Re: Indians and vegetarianism. What is the retail price of goat meat/chicken in India? Most people cant afford it anyway. For those who can afford it, I know Muslim families in North India tend to eat it everyday, usually twice a day. But most Muslims cant afford to eat meat everyday in India. As I understand, for Hindu families even those who can afford it wont eat meat everday. Also the quantity of meat consumed is very different. A typical American family for a typical meal probably consumes 3x or 4x the amount of meat consumed by a family of same size in India.

  25. Obsolete-type pizzas, Domino’s and Pizza Hut– typical. Why not send local NYC Pintaile’s yummy crispy thin ones to Desh– not gooey enough, mebbe?

    This bit was interesting:

    “‘It’s rocking,’” says 23-year-old software engineer Nishant Gupta, squirting ketchup onto his pizza before dipping it in a mound of mustard and taking a bite.”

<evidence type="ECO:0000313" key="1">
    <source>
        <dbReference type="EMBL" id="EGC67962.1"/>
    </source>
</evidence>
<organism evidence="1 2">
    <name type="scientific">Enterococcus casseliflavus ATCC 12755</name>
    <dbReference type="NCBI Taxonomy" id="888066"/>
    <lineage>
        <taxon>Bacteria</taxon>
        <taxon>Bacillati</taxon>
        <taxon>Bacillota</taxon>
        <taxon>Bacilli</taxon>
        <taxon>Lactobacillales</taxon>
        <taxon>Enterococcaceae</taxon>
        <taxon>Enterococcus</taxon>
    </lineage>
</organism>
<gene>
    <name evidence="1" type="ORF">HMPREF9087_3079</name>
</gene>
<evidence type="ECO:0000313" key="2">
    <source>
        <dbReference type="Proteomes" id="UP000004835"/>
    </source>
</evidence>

I was wondering where Pizza Hut’s pukey the ‘Dippin’ Strips’ concept came from…

  26. Supposedly, there really is something called the paneer uthapam. Uthapams are generally roasted, not baked, but visually a paneer uthapam does come quite close to a pizza. Aloo parathaas are great, but they’re not the desi pizza. On the other hand, aloo paratha plus bhurji done just right, can have the same visual (but far superior) culinary appeal. However, I’d say the uthapam is still the desi equivalent of the pizza.

  27. that makes me want to die.

    If you can have puliyogare in the USA, surely you can have Paneer Uthapams in India. Are we turning into culinary purists (and being parochial too, while we’re at it)?